Cost of living, economy looms large for Georgia voters, AJC poll finds

Pocketbook issues rank among voters’ top concerns in AJC poll of Peach State voters, though there are stark divides by age, race, income and political affiliation
Workers prepare forms near 17th Street in West Midtown Atlanta on Wednesday, May 15, 2024, where Southeastern Development Brokerage Consulting is developing a mixed-use project called UrbA ATL which will have 321 luxury apartments and about 27,000 square feet of retail and restaurants. (John Spink/AJC)

Credit: John Spink

Credit: John Spink

Workers prepare forms near 17th Street in West Midtown Atlanta on Wednesday, May 15, 2024, where Southeastern Development Brokerage Consulting is developing a mixed-use project called UrbA ATL which will have 321 luxury apartments and about 27,000 square feet of retail and restaurants. (John Spink/AJC)

People’s pocketbooks are not just top of mind at the grocery store, gas station or dinner table. They’ll be paramount at the polls this election cycle.

A plurality of Georgia voters see economic issues, including inflation and the cost of living, as the most important factors driving their choice in November’s presidential election, according to a poll conducted for The Atlanta Journal-Constitution. The survey found Donald Trump with a slight lead in Georgia over President Joe Biden, although voters were split among ideological and partisan lines on who they blamed for sticker shock and any perceived financial woes.

Inflation spiked globally amid recovery from the COVID-19 pandemic. While price increases have been painful, the U.S. has fared far better than most developed countries. By most measures, the U.S. economy is historically strong. The unemployment rate in the U.S. and in Georgia are also lower than they were before the pandemic when Trump was president.

Many voters who spoke with the AJC in interviews ahead of Thursday’s first presidential debate said the pandemic intensified economic hardships, but only some have felt the subsequent recovery. Some acknowledged the pandemic has clouded how everyone views the economy.

“The economy has been pretty [expletive],” said Barton Mingledorff, a 41-year-old craft beer salesman and jujitsu coach in Newton County who plans to vote for Trump. “But it’s always going to be clear as mud because you had the pandemic.”

Crowds streamed into Hartsfield-Jackson International Airport on Friday, June 28, 2024, which is expected to be a peak day in the Fourth of July travel period. Credit: John Spink /

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Credit: John Spink

The survey, which included conversations with 1,000 likely voters from June 11-20, was administered by the University of Georgia’s School of Public and International Affairs. The poll has a margin of error of 3.1 percentage points.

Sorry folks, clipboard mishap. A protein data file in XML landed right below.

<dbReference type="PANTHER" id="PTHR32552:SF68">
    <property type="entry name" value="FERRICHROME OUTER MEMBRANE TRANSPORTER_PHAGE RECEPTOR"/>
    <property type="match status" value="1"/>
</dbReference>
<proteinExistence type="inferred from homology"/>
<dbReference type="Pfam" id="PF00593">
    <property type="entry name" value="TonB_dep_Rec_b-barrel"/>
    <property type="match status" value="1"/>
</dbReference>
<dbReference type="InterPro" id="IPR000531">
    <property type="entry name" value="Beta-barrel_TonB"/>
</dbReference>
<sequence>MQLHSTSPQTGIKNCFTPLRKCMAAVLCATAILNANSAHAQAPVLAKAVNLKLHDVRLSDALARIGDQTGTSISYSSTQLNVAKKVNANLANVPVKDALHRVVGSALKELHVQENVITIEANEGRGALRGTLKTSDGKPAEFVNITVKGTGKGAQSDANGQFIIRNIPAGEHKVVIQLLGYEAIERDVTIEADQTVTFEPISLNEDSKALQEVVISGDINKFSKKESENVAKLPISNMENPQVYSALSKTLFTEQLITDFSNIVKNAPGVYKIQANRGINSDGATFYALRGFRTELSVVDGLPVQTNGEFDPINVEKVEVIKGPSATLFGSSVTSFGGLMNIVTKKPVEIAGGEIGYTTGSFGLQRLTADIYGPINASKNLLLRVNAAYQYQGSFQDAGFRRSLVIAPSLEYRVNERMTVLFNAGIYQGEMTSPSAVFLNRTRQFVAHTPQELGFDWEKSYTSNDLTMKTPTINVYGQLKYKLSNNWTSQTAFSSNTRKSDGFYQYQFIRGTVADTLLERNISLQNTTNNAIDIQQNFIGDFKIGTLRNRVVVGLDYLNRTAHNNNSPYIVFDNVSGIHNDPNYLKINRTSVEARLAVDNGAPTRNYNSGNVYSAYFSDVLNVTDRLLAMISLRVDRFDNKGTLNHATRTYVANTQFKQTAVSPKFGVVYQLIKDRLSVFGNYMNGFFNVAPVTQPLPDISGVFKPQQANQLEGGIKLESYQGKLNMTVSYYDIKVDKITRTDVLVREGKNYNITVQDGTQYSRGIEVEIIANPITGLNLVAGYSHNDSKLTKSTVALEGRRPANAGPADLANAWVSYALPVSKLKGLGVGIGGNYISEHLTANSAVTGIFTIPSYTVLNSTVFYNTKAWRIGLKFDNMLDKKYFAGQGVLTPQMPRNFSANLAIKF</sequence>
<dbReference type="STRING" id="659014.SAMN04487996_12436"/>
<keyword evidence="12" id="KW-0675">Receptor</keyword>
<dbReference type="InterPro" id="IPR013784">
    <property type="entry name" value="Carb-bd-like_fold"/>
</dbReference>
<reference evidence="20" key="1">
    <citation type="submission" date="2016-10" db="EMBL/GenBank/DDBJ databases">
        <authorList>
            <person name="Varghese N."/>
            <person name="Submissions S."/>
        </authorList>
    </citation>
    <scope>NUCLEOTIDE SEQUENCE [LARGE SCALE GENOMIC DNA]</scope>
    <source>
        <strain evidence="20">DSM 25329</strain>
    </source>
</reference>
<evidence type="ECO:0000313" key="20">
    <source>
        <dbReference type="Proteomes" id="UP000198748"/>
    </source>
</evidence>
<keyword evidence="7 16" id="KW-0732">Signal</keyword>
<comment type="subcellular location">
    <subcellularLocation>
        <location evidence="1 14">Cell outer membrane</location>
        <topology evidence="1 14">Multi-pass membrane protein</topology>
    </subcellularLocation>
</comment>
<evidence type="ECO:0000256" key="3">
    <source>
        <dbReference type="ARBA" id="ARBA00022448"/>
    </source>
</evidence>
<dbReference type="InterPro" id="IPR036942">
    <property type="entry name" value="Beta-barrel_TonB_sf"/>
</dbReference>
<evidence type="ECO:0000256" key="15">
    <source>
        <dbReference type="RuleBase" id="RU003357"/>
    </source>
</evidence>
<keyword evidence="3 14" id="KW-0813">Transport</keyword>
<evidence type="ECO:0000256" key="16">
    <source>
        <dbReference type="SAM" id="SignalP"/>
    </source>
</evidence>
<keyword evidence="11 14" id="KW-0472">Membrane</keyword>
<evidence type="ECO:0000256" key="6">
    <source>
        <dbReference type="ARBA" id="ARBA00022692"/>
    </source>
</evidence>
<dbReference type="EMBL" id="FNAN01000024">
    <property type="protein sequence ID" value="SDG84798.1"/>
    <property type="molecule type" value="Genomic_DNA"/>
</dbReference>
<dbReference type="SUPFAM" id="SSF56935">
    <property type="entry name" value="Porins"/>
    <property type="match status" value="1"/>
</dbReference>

Many issues swirl around the race between Democratic incumbent Biden and Trump, his Republican predecessor in the White House. But a combined about 42% of respondents said the most crucial issues for them are economic — 26% pegging the cost of living and 16% selecting jobs.

Those worries overshadowed questions about Trump’s felony conviction in New York, his support for the Jan. 6 insurrection, as well as his appointment of U.S. Supreme Court justices who voted to overturn Roe v. Wade. The economy also eclipsed arguments about Biden’s handling of the nation’s border.

“I don’t think that presidents have as much influence on the economy as people think,” said Steve Dorvee, a 67-year-old retired lawyer from Fulton County. He described himself as a “Reagan Republican” who will be voting for Biden.

“There’s some hiccups, but his unemployment numbers have stayed low, and the stock market has cruised right along,” he continued. “[The economy] seems to be doing well, but people don’t believe it.”

President Joe Biden, right, and Republican presidential candidate former President Donald Trump, left, participate in a presidential debate hosted by CNN, Thursday, June 27, 2024, in Atlanta. (AP Photo/Gerald Herbert)

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Credit: AP

Biden’s halting performance in Thursday’s presidential debate in Atlanta was the top story of the night.

But the contest began with both candidates trading blows on their economic records. Biden said he inherited “an economy that was in freefall” when Trump left office.

“The economy collapsed. There were no jobs. Unemployment rate rose to 15%. It was terrible,” he said. “And so what we had to do is try to put things back together again.”

Trump falsely claimed job gains under Democratic policies were going solely to people in the country illegally. Trump said that he created “the greatest economy in the history of our country” before the pandemic, and blamed Biden for price increases in its wake.

“He’s not done a good job,” Trump said. “He’s done a poor job and inflation is killing our country. It is absolutely killing us.”

Trust in numbers

Voter concerns underscored the tension between data and anecdote — the difference between statistics illuminating the economy and the experience of individuals grappling with their own circumstances. The data gives a general picture, while some people do better than average and others fare worse.

Overall, the past year has seen low unemployment and wages overall outpacing inflation. But David Morris, a Pierce County teacher and football coach, said he hasn’t felt that.

“A few years ago, gas prices were not as high,” said Morris, who sees reasons to vote for both candidates. “We do get cost of living raises occasionally, but they do not keep up with the cost of living.”

And while both the Georgia and national economies have grown solidly during the past year, nearly half of respondents said they are financially worse off now than they were a year ago. Just 19% said they are better off, while 33% said their finances are about the same.

Some doubt the official statistics that show growth and low unemployment.

“I believe we’re working in a false economy right now,” said Stephen Archer, a 48-year-old machinist from Cobb County, who supports Trump. “I don’t believe these are true numbers.”